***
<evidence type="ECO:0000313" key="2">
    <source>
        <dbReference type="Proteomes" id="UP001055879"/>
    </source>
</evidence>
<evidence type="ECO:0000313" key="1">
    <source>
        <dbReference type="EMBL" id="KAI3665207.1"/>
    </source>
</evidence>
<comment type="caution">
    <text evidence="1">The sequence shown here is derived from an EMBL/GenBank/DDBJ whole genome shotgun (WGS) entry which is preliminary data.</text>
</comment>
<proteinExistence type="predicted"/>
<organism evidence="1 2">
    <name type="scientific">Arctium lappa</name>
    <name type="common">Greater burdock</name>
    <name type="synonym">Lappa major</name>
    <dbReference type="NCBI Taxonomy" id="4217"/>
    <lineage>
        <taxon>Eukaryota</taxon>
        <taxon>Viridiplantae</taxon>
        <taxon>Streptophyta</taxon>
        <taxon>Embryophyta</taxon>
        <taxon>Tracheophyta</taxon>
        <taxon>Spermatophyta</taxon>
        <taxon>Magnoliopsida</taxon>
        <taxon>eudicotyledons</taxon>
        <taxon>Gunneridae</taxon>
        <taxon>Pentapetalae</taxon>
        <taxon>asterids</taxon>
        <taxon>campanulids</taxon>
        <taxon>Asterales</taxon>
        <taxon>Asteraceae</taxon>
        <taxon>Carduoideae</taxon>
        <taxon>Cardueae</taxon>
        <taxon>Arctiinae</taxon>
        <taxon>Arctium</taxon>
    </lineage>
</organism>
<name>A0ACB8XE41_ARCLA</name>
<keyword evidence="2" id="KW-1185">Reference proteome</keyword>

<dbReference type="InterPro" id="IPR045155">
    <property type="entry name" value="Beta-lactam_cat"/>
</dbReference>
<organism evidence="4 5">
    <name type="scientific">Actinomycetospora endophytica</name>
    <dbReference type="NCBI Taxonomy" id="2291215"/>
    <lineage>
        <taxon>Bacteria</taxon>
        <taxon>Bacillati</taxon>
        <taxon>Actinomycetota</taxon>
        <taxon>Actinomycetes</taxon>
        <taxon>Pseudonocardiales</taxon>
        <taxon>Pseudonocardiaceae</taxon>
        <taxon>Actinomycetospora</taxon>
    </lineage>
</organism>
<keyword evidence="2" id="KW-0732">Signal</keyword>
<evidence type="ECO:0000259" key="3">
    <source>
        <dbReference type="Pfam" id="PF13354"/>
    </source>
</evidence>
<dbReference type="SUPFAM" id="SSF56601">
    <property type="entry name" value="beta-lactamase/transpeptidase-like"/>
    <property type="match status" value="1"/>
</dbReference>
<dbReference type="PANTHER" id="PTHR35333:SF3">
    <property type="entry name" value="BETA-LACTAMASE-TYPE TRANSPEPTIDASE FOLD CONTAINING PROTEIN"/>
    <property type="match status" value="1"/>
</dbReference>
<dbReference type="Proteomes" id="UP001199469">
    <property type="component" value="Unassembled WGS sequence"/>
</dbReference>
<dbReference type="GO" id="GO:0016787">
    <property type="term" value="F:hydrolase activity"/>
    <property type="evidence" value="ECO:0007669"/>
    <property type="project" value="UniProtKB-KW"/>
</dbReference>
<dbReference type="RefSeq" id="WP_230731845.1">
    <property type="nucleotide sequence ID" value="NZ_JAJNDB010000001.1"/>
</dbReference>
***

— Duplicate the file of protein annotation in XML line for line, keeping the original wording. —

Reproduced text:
<evidence type="ECO:0000313" key="2">
    <source>
        <dbReference type="Proteomes" id="UP001055879"/>
    </source>
</evidence>
<evidence type="ECO:0000313" key="1">
    <source>
        <dbReference type="EMBL" id="KAI3665207.1"/>
    </source>
</evidence>
<comment type="caution">
    <text evidence="1">The sequence shown here is derived from an EMBL/GenBank/DDBJ whole genome shotgun (WGS) entry which is preliminary data.</text>
</comment>
<proteinExistence type="predicted"/>
<organism evidence="1 2">
    <name type="scientific">Arctium lappa</name>
    <name type="common">Greater burdock</name>
    <name type="synonym">Lappa major</name>
    <dbReference type="NCBI Taxonomy" id="4217"/>
    <lineage>
        <taxon>Eukaryota</taxon>
        <taxon>Viridiplantae</taxon>
        <taxon>Streptophyta</taxon>
        <taxon>Embryophyta</taxon>
        <taxon>Tracheophyta</taxon>
        <taxon>Spermatophyta</taxon>
        <taxon>Magnoliopsida</taxon>
        <taxon>eudicotyledons</taxon>
        <taxon>Gunneridae</taxon>
        <taxon>Pentapetalae</taxon>
        <taxon>asterids</taxon>
        <taxon>campanulids</taxon>
        <taxon>Asterales</taxon>
        <taxon>Asteraceae</taxon>
        <taxon>Carduoideae</taxon>
        <taxon>Cardueae</taxon>
        <taxon>Arctiinae</taxon>
        <taxon>Arctium</taxon>
    </lineage>
</organism>
<name>A0ACB8XE41_ARCLA</name>
<keyword evidence="2" id="KW-1185">Reference proteome</keyword>

<dbReference type="InterPro" id="IPR045155">
    <property type="entry name" value="Beta-lactam_cat"/>
</dbReference>
<organism evidence="4 5">
    <name type="scientific">Actinomycetospora endophytica</name>
    <dbReference type="NCBI Taxonomy" id="2291215"/>
    <lineage>
        <taxon>Bacteria</taxon>
        <taxon>Bacillati</taxon>
        <taxon>Actinomycetota</taxon>
        <taxon>Actinomycetes</taxon>
        <taxon>Pseudonocardiales</taxon>
        <taxon>Pseudonocardiaceae</taxon>
        <taxon>Actinomycetospora</taxon>
    </lineage>
</organism>
<keyword evidence="2" id="KW-0732">Signal</keyword>
<evidence type="ECO:0000259" key="3">
    <source>
        <dbReference type="Pfam" id="PF13354"/>
    </source>
</evidence>
<dbReference type="SUPFAM" id="SSF56601">
    <property type="entry name" value="beta-lactamase/transpeptidase-like"/>
    <property type="match status" value="1"/>
</dbReference>
<dbReference type="PANTHER" id="PTHR35333:SF3">
    <property type="entry name" value="BETA-LACTAMASE-TYPE TRANSPEPTIDASE FOLD CONTAINING PROTEIN"/>
    <property type="match status" value="1"/>
</dbReference>
<dbReference type="Proteomes" id="UP001199469">
    <property type="component" value="Unassembled WGS sequence"/>
</dbReference>
<dbReference type="GO" id="GO:0016787">
    <property type="term" value="F:hydrolase activity"/>
    <property type="evidence" value="ECO:0007669"/>
    <property type="project" value="UniProtKB-KW"/>
</dbReference>
<dbReference type="RefSeq" id="WP_230731845.1">
    <property type="nucleotide sequence ID" value="NZ_JAJNDB010000001.1"/>
</dbReference>